I wasn't sure exactly how my legs would feel during this hard effort having just raced Challenge Williamsburg less than a week prior. Early in the week my legs felt heavy and sluggish but I succeeded in hammering on some hard efforts Thursday so I was optimistic I would not feel that deep seated fatigue that sometimes lingers around after a hard race.

Nevertheless I made a point to start off conservatively and settle into a pace I knew I could sustain for an hour. At the end of the first quarter my average speed was exactly where I wanted it to be but I was shocked at how low my watts were. Knowing I could afford to push harder I upped the effort for the second quarter. I averaged 10 more watts the 2nd quarter and I still felt comfortable so when the third quarter started I pushed even harder still averaging below my FTP.

While it was not a windy day by any means I could tell we had a slight tail wind going out and would have a slight head wind all the way back. This allowed me to continue building my watts but I also knew it would make the race harder for anyone who went out a little hot. I was finally starting to pass the ladies ahead of me. I gave each a shout out as I passed as everyone seemed to be riding very very strong. Finally I entered the fourth quarter and made a decision to go as hard as I could for the remaining 13 minutes. My shout out to Jane West, a Charleston cycling legend, came out as a mere gasp as I put my head down and tried to make the most of the last few miles.

I crossed the line in 54:24. I knew I put down a tough time to beat but I also knew Erin Burton would probably put down a hard effort as well. I knew she would beat me but I just didn't know by how much. I ended up first in the Cat 4 ladies and 2nd overall to Erin. She got me by :40 seconds. I will take it!
Overall Results
Erin Burton - 53:40
Jenny Leiser - 54:24
Gail Kattouf - 57:57

The highlight of my race, however, is when James sauntered over in that way he often does. "So how'd you do?" he asked. When I told him I think I did a 54 something his face paled slightly despite the heat, "Wait, what? Really? I need to check my computer." He ran off and moments later returned triumphant. "Phew, I did a 53:18" Be afraid James. . . be very afraid.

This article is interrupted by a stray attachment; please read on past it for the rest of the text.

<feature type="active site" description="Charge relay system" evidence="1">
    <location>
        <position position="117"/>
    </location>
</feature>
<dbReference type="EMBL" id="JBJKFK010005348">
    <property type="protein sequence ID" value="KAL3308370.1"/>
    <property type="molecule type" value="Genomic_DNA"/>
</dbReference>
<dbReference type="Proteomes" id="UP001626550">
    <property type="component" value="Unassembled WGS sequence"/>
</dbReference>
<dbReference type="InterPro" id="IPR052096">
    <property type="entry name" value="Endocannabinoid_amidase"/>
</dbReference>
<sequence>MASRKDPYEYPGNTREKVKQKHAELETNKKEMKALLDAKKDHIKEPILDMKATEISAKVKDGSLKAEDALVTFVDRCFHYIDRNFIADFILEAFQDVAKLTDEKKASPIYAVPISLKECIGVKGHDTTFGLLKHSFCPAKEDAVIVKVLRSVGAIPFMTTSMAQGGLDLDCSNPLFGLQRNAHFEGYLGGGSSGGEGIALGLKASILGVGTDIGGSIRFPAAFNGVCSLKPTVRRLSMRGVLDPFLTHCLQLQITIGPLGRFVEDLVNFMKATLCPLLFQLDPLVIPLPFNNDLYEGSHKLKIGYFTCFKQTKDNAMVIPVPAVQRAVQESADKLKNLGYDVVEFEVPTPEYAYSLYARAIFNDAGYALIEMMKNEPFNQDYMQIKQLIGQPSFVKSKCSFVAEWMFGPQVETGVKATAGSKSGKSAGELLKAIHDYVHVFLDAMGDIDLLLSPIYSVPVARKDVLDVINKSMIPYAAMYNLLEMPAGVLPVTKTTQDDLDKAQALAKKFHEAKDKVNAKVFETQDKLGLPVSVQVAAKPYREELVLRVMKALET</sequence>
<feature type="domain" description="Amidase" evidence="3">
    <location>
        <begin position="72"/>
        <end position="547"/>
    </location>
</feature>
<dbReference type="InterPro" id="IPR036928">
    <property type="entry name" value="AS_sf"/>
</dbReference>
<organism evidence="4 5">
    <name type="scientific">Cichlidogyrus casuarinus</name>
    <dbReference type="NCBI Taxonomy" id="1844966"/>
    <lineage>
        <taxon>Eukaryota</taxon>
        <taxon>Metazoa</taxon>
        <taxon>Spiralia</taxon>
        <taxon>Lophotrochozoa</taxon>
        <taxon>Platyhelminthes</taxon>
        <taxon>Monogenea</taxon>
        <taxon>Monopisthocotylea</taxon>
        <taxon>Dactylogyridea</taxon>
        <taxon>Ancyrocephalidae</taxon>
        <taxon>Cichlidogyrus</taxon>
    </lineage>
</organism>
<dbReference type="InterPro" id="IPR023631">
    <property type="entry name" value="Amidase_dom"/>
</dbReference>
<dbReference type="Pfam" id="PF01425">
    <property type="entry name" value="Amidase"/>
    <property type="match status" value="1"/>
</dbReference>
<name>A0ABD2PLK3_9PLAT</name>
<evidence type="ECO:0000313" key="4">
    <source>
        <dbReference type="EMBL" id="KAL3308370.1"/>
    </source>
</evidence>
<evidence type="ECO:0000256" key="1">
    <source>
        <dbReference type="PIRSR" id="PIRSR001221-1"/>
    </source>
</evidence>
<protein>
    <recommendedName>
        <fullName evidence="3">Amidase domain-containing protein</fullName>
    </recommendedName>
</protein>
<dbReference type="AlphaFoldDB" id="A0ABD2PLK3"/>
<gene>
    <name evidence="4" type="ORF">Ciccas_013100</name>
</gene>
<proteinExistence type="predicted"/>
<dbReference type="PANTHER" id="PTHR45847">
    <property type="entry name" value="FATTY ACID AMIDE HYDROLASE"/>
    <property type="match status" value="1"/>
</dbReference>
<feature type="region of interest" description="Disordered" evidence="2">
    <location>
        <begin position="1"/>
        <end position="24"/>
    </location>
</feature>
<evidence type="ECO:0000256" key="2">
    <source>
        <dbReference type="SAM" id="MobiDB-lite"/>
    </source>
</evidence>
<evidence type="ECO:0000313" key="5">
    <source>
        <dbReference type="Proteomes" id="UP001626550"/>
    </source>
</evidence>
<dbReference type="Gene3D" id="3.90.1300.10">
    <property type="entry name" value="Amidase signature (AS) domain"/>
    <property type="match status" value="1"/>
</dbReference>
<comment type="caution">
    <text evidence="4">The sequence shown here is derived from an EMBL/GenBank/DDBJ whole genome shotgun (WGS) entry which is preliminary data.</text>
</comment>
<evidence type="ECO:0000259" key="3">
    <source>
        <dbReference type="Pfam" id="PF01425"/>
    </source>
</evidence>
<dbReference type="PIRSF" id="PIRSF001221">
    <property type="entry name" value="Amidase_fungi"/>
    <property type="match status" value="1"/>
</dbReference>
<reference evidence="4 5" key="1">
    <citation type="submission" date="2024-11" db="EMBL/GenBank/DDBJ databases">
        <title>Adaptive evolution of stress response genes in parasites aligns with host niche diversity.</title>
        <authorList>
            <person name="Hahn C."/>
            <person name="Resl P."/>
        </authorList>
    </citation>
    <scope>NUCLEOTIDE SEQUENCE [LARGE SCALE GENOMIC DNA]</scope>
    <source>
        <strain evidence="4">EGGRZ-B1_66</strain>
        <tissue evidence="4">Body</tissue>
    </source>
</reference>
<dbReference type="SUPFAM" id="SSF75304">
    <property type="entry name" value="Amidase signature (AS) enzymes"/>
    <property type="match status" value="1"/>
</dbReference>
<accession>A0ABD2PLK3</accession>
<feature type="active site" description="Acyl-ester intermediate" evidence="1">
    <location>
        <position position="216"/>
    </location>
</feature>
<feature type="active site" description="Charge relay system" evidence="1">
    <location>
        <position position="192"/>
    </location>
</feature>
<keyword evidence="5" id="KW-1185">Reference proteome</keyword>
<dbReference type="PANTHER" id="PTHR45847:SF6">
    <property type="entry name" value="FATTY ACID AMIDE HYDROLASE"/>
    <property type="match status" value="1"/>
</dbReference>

I have been a little slow to get in the groove this year. There are a number of reasons and I am happy to talk about them under a different blog post. I have had to make a couple of changes to find my mojo and I am just now finding a bit more pep in my step. I currently do not feel as fit as I have in the past but I feel like I am making progress. While gaining fitness will always be an uphill battle there are things you can do today to make gains on race day. For starters, it might be time to take a serious look at your bike position. I have had my Cervelo P2 for 5 years now and I am no where ready to replace him. You bike should fit you like a glove and the only way to do that is to have a serious discussion with a bike fitting professional that knows fit and aerodynamics on a time trial bike. There are a lot of great fitters out there but there is only one in Charlotte who capable of making you faster. Take a moment to read these two posts and then make an appointment with James at Inside Out Sports. He has helped me tweak my bike position over the last 3 years and I can honestly say my position is simultaneously the fastest and most comfortable it has ever been.